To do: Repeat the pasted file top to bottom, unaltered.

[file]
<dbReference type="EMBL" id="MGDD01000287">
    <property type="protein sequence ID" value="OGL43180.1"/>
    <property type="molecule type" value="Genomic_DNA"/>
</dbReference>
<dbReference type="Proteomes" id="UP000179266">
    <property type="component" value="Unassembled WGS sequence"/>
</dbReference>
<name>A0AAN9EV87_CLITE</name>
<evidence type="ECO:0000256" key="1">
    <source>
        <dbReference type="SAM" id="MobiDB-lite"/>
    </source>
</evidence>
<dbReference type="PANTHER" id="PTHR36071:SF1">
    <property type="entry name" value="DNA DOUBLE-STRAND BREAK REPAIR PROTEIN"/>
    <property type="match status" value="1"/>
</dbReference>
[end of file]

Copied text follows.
<dbReference type="EMBL" id="MGDD01000287">
    <property type="protein sequence ID" value="OGL43180.1"/>
    <property type="molecule type" value="Genomic_DNA"/>
</dbReference>
<dbReference type="Proteomes" id="UP000179266">
    <property type="component" value="Unassembled WGS sequence"/>
</dbReference>
<name>A0AAN9EV87_CLITE</name>
<evidence type="ECO:0000256" key="1">
    <source>
        <dbReference type="SAM" id="MobiDB-lite"/>
    </source>
</evidence>
<dbReference type="PANTHER" id="PTHR36071:SF1">
    <property type="entry name" value="DNA DOUBLE-STRAND BREAK REPAIR PROTEIN"/>
    <property type="match status" value="1"/>
</dbReference>